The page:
Do Welders Make Good Money? | Highest Paying Welding Jobs

Do Welders Make Good Money? | Highest Paying Welding Jobs

The career field of welding is a wide one. There are numerous different paths that you can take once you become a welder. This decision depends on what your skills and are how much money welders in each particular path make. Or maybe you haven’t entered the welding field yet and want to know if welders make good money before making this career path decision.

Do Welders Make Good Money? If you are a highly skilled welder, who is open and willing to travel far from home, then you could make over 125,000 dollars a year. This number could be higher if you are in a welding field that is considered hazardous or dangerous. 

There are many welding career paths that you can take, and some will pay you more than others. Having this insight before you go out into the field is important. It is also beneficial to know what is required in order to become a successful welder who makes good money.

Highest Paying Welding Jobs

To get a greater understanding of the welding job industry and what type of welder makes the most money, a list of the time is beneficial.

Highest Paying Welding JobMin. Salary (yearly)Max. Salary (yearly)
Underwater Welding$54,000$300,000
Military Support Welders$60,000$160,000
Industrial Pipeline Welders$35,000$105,000
Certified Welding Inspectors$70,000$105,000

Underwater Welder

An underwater welder can be the highest paying welding job. The salary ranges anywhere from $54,000 to $300,000. As an underwater welder, there are the options of going into the oil, gas, military, or shipbuilding fields. Being an underwater welder comes with numerous risks. Not only do you have to weld in the ocean depths, but you also have to know how to use the tools properly while doing so.

With that being said, there is an extensive training program that the welders need to go through before they are cleared to weld underwater. Before becoming an underwater welder, the first step is to be a master welder on land.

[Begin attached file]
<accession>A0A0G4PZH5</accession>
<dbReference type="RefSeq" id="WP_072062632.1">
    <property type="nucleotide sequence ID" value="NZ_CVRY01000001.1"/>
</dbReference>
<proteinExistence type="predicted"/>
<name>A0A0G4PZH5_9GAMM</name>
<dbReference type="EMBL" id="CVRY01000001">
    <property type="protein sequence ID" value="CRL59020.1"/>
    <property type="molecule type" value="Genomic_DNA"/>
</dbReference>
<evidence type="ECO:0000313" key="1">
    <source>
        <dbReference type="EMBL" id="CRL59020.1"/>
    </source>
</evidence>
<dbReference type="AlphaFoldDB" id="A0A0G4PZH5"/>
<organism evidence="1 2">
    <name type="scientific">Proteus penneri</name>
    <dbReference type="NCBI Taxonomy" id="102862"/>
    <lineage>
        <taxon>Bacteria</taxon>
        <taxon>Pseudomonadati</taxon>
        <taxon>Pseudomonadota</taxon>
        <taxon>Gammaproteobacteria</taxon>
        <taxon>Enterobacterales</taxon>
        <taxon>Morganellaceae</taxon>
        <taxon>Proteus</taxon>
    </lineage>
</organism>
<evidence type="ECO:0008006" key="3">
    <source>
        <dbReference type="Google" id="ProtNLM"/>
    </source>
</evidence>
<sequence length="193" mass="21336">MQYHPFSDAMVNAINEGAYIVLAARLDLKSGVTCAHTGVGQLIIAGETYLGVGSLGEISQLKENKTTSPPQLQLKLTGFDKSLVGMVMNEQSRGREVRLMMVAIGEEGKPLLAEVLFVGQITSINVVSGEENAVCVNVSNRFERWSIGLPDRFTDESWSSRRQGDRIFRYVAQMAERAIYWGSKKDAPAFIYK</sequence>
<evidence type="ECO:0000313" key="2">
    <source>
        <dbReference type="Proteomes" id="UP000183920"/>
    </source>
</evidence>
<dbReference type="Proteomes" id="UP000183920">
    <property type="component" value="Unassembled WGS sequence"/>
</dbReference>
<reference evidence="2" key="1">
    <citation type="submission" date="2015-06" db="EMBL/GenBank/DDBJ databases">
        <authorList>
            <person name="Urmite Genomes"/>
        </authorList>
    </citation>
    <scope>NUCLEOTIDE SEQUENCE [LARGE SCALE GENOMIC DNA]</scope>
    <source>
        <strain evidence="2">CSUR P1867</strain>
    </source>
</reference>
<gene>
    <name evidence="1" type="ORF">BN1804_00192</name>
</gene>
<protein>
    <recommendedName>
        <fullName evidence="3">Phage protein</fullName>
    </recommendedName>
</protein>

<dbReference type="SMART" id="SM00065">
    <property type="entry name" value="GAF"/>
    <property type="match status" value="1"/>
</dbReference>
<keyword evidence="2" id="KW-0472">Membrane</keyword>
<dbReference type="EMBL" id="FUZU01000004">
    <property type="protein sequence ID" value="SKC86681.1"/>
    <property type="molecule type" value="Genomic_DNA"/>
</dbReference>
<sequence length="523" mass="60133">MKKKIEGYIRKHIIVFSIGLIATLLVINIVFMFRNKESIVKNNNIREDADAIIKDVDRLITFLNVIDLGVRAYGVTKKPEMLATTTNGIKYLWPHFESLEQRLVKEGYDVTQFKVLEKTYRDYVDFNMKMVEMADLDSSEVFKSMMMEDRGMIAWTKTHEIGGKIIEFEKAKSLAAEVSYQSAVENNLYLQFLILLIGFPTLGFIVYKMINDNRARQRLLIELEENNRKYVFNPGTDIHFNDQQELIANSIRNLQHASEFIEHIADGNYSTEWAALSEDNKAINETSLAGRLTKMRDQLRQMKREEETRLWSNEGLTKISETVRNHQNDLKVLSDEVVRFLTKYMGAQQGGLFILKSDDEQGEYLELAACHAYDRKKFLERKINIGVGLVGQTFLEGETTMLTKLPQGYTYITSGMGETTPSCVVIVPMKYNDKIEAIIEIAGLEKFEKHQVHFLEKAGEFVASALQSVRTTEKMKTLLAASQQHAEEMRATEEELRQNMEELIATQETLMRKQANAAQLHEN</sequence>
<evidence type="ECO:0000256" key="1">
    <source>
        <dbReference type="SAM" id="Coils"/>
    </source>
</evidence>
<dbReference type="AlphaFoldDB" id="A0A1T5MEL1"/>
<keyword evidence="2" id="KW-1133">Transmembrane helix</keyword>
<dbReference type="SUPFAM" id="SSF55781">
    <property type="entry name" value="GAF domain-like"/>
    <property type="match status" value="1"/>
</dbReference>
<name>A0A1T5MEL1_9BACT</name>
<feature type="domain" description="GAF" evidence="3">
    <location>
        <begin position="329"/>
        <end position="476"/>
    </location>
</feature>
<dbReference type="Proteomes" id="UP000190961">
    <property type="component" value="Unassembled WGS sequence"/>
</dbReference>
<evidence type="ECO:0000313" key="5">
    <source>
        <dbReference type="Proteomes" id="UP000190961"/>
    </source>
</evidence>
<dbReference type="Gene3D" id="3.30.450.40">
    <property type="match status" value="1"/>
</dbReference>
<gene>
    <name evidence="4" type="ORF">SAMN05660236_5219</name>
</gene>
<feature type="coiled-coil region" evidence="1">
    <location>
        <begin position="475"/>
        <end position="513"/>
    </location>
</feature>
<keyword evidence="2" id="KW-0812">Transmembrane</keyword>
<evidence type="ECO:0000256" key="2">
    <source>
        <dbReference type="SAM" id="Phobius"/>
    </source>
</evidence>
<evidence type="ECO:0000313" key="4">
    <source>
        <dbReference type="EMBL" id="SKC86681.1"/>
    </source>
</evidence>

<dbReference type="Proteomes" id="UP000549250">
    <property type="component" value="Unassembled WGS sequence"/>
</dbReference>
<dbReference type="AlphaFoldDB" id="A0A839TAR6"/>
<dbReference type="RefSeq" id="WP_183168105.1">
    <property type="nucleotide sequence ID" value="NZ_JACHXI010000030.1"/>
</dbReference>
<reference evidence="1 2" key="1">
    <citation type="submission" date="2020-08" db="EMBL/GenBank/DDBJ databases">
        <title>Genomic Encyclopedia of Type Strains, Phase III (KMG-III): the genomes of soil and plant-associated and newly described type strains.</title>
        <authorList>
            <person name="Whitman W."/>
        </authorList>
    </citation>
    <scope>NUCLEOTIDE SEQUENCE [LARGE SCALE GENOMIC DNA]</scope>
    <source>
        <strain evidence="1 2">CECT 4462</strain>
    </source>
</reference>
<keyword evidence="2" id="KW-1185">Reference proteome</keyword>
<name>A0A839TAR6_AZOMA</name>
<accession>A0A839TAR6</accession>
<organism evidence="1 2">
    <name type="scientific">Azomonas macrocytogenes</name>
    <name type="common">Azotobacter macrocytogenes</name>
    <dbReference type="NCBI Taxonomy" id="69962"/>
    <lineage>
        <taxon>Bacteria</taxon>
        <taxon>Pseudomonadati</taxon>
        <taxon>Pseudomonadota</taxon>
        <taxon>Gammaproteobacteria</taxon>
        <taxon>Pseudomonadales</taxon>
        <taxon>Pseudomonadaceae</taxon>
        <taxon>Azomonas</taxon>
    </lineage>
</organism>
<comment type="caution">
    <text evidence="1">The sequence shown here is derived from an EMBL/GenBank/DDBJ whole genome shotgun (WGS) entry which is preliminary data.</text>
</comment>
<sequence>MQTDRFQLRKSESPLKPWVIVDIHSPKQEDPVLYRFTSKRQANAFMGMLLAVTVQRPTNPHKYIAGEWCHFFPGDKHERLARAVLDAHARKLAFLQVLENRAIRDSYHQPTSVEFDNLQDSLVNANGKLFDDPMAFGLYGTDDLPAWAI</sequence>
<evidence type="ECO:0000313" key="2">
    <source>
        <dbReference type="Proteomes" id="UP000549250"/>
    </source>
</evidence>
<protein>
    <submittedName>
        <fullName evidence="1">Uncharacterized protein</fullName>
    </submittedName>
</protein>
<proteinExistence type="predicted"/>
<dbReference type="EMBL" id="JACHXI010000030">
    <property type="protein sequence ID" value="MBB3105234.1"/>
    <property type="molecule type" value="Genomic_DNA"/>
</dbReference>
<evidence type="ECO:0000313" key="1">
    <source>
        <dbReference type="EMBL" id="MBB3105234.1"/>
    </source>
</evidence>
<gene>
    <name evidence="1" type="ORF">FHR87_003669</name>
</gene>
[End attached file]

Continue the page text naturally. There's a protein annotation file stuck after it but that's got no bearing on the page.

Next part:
You need to have acquired all the necessary certifications. The next step is to enroll in a SCUBA diving school. During an underwater welder’s career, in order to get to the pieces that need to be welded, SCUBA diving is required.

In order to get a SCUBA diving license, a certain number of dives have to be completed. Once this has been passed, you can then practice underwater welding in different scenarios. Depending on what SCUBA diving school you chose to go to, this part of the training could take months.

Once this has been completed, you are ready to apply for a job as an underwater welder.

After you have obtained a job as an underwater welder, it is important to know and realize that you will first become an apprentice called a dive tender. This way, you can learn the ins and outs of the field you chose to go in to.

HereOpens in a new tab., you can find an article from our website about 7 steps for avoiding electric shock when welding underwaterOpens in a new tab..

Military Support Welders

As a military support welder, you have the chance to earn up to $160,000. These welders are the second-highest-paid welders in the industry. As the military is a wide arena, there are plenty of welding jobs available. Some jobs will be risky, and some are less so.

For example, as a military support welder, you could do anything from repairing and maintaining equipment in the States to welding a pipeline somewhere abroad. Before becoming a military support welder, you have to decide what branch you want to be a part of. Each military branch has different welding needs.

  • Army: As an army welder, you would mainly be working on the ground. Army welders are usually found in the repair shop and are in charge of maintaining vehicles and other equipment. At times, they also will go out into the field and fix broken vehicles. You will also see army welders building bases.
  • Airforce: Those who work as an airforce welder are highly trained and skills because they are required to know the specifics of each of the crafts that are used in the military. Most of their time is spent troubleshooting and finishing up the final metal fittings for each craft. In other words, they put on the finishing touches.
  • Marines: A marine welder is a rare job to find because of the nature of combat they engage in. This type of welder is part of the Military Occupational Specialization team. When they are not welding for the marine branch, they are helping with other projects for other branches. This means that this team needs to be versatile in the welding work they do.
  • Navy: Being part of the navy welder team is the best place to start if you require more training. There are numerous ships that are in constant need of repair. The navy also has its own welding school in Virginia. After completing this, some navy welders are able to choose a specialization to go in to.